The Other Side Of The Wind Review – An Embittered and Dated Final Splutter (Rating: 3/10)

I’m going to keep this review short, partly because my M.E. is wearing me down now I’m in the middle of a uni term, but mostly because I feel as though this opinion won’t be a popular one, and I don’t want to drag it out for the majority who will disagree. After watching Orson Welle’s long-lost-til-now The Other Side of the Wind, rather than being blown away by the final work of a talent gone by, I was unimpressed by the messy filmmaking and petty sentiments from a director whose best work was far, far behind him.

I suppose this might mostly be the fault of those who uncovered the footage and edited a fraction of it into this film from apparently over 100 hours worth of choice. Because the result to me at least is an incoherent mishmash that I could hardly follow, and wasn’t blown away by when I could. Usually, I would try to put a synopsis here, but aside from saying that an obvious Welles analog has made an unbearably pretentious, rather misogynistic film, and he has to face all of the people that come along with it, the plot is tricky to follow, unnecessarily meta, and distractingly irrelevant in 2018. From what I can tell of it, Welles seems to be making jabs at seemingly ‘pretentious’ directors like Antonioni and Godard; if he were more successful when he conceived the film, this pill may have been easier to swallow, but as a filmmaker who had been wavering for decades, it seems a little ‘old man yells at cloud’.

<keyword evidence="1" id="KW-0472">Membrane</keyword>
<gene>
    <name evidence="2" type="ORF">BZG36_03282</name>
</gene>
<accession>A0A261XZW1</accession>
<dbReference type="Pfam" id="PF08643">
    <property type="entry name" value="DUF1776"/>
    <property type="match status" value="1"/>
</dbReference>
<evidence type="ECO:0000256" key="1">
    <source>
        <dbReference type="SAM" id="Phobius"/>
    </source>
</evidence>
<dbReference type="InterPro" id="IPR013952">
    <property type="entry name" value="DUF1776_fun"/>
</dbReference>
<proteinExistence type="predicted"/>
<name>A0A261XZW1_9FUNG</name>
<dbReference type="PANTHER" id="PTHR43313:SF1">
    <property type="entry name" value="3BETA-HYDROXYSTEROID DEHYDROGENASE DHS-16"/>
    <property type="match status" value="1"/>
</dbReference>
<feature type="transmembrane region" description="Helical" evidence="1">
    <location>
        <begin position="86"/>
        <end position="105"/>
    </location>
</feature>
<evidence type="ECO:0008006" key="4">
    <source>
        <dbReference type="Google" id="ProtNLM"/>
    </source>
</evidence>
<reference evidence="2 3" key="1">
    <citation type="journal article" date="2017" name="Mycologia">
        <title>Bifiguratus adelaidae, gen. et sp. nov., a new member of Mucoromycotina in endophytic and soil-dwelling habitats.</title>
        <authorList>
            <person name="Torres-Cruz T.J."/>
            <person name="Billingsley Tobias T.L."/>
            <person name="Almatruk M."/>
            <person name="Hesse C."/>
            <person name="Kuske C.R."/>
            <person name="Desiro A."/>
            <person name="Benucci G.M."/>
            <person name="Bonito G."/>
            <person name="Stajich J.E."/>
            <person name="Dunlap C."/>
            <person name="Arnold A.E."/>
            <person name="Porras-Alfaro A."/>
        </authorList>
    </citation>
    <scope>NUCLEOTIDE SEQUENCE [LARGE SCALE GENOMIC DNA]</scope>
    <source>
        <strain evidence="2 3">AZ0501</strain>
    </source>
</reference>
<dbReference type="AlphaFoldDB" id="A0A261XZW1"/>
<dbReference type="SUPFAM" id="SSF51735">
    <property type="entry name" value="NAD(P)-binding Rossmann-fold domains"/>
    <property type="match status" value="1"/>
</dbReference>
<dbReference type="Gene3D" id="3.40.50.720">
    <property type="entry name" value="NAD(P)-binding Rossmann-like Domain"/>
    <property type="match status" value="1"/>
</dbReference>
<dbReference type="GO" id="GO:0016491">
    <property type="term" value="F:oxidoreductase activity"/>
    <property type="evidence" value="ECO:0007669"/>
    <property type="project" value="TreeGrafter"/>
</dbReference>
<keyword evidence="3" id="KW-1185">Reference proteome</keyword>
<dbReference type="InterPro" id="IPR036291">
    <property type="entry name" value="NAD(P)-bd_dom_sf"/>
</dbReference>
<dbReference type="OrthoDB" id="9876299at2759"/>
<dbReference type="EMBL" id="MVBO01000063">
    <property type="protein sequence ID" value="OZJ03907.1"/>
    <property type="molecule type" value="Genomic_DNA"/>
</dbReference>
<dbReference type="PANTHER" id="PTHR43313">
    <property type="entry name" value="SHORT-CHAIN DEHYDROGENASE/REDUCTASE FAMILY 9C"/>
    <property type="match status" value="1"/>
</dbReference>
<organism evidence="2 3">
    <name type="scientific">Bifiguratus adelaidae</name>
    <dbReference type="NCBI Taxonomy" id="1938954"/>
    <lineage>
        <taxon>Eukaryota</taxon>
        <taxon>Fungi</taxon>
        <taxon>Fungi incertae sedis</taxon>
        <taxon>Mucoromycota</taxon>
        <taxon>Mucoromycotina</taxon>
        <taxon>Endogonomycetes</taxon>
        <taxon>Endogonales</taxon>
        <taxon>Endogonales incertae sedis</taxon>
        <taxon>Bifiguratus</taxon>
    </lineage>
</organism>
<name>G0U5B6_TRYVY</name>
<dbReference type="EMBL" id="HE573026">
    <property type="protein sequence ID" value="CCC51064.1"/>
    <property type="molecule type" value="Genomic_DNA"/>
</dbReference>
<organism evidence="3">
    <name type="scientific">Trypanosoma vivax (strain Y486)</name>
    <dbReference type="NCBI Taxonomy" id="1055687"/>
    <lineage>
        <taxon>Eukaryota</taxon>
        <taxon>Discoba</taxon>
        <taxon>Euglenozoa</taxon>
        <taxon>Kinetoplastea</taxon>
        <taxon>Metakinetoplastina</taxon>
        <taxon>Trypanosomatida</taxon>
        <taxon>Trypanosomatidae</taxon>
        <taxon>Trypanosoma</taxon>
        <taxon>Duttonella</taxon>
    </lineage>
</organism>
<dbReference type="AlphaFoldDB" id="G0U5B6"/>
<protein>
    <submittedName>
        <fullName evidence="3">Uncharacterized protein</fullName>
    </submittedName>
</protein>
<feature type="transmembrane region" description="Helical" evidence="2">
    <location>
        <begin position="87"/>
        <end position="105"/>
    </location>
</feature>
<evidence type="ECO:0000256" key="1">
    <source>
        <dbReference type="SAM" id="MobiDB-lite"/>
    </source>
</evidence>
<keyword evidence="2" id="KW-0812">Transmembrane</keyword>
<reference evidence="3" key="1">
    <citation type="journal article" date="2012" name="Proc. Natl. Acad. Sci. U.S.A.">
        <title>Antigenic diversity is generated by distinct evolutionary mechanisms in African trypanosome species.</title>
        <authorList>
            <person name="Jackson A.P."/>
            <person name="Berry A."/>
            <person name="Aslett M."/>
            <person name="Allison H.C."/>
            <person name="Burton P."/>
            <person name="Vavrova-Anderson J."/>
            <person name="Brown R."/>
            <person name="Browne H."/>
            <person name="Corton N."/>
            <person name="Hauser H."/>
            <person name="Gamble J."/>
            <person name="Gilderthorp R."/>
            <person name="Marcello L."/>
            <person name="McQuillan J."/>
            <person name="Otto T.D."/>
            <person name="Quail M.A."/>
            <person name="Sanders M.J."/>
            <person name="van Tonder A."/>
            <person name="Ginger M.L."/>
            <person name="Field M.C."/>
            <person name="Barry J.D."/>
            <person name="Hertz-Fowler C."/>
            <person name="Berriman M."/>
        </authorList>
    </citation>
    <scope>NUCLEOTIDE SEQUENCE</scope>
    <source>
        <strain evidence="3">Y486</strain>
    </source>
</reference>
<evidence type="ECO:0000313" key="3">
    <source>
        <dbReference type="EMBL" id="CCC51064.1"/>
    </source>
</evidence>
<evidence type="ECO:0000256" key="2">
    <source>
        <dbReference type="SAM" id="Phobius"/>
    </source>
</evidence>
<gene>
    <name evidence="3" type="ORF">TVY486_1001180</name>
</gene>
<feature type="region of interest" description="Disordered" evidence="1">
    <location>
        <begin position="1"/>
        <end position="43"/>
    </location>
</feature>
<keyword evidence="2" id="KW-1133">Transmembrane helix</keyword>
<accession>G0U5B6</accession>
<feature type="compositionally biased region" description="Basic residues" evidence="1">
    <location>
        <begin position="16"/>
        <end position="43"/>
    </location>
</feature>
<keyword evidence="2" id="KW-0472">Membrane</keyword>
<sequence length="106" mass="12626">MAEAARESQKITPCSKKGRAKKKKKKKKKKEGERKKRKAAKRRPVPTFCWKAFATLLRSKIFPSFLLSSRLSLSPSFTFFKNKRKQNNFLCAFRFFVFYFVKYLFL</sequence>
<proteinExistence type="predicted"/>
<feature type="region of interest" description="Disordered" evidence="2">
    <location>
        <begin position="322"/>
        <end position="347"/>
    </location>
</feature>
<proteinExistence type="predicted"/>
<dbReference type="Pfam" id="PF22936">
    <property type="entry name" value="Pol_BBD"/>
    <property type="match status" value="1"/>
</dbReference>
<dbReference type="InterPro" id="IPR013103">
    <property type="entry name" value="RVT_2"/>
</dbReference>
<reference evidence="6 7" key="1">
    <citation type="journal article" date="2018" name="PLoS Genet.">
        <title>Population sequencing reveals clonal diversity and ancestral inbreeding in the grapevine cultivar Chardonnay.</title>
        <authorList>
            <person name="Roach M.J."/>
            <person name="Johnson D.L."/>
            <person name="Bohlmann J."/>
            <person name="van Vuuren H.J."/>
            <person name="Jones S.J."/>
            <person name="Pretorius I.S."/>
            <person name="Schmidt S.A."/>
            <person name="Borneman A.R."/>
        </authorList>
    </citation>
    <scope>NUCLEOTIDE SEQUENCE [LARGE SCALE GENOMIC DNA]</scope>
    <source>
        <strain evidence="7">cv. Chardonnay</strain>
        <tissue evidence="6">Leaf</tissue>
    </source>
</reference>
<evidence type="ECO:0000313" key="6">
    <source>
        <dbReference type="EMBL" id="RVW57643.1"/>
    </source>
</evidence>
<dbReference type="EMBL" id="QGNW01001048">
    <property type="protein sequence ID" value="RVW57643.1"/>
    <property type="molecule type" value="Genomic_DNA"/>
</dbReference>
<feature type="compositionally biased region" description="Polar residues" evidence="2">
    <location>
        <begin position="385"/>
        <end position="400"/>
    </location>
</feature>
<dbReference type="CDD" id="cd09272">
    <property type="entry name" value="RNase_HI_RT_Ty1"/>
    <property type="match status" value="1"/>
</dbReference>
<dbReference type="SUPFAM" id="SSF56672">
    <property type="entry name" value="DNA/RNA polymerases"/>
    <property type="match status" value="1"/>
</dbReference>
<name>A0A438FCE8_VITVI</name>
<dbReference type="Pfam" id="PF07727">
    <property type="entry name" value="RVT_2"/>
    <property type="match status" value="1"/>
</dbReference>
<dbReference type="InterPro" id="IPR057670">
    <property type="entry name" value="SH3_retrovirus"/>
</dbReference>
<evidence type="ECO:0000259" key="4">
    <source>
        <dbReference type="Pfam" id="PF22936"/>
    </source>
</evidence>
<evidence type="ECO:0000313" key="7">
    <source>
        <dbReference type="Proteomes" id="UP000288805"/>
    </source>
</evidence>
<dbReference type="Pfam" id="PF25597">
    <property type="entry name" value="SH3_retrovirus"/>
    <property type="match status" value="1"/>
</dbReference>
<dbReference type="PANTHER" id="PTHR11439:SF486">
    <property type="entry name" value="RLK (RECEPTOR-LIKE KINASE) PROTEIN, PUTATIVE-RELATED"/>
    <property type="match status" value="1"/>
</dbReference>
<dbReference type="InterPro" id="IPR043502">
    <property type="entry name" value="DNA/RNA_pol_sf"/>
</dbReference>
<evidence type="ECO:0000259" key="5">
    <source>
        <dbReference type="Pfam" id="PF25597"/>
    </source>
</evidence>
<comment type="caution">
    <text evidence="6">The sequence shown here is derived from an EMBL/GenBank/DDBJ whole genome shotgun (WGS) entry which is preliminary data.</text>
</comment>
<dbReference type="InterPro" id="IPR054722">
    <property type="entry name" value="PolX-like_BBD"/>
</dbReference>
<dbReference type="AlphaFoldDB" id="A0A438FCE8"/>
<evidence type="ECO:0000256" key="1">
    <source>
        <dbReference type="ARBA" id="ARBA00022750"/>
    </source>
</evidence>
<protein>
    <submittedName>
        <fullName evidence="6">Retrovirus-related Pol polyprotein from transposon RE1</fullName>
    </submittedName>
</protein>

For what its worth, the visuals are interesting and dynamic, and I particularly liked the use of different film stocks and aspect ratios to suggest footage captured by a huge range of people over an impressive stretch of time. I just wish that the footage had been worth the wait.

Advertisements

Leave a Reply

Fill in your details below or click an icon to log in:

WordPress.com Logo

You are commenting using your WordPress.com account. Log Out /  Change )

Google photo

You are commenting using your Google account. Log Out /  Change )

Twitter picture

You are commenting using your Twitter account. Log Out /  Change )

Facebook photo

You are commenting using your Facebook account. Log Out /  Change )

Connecting to %s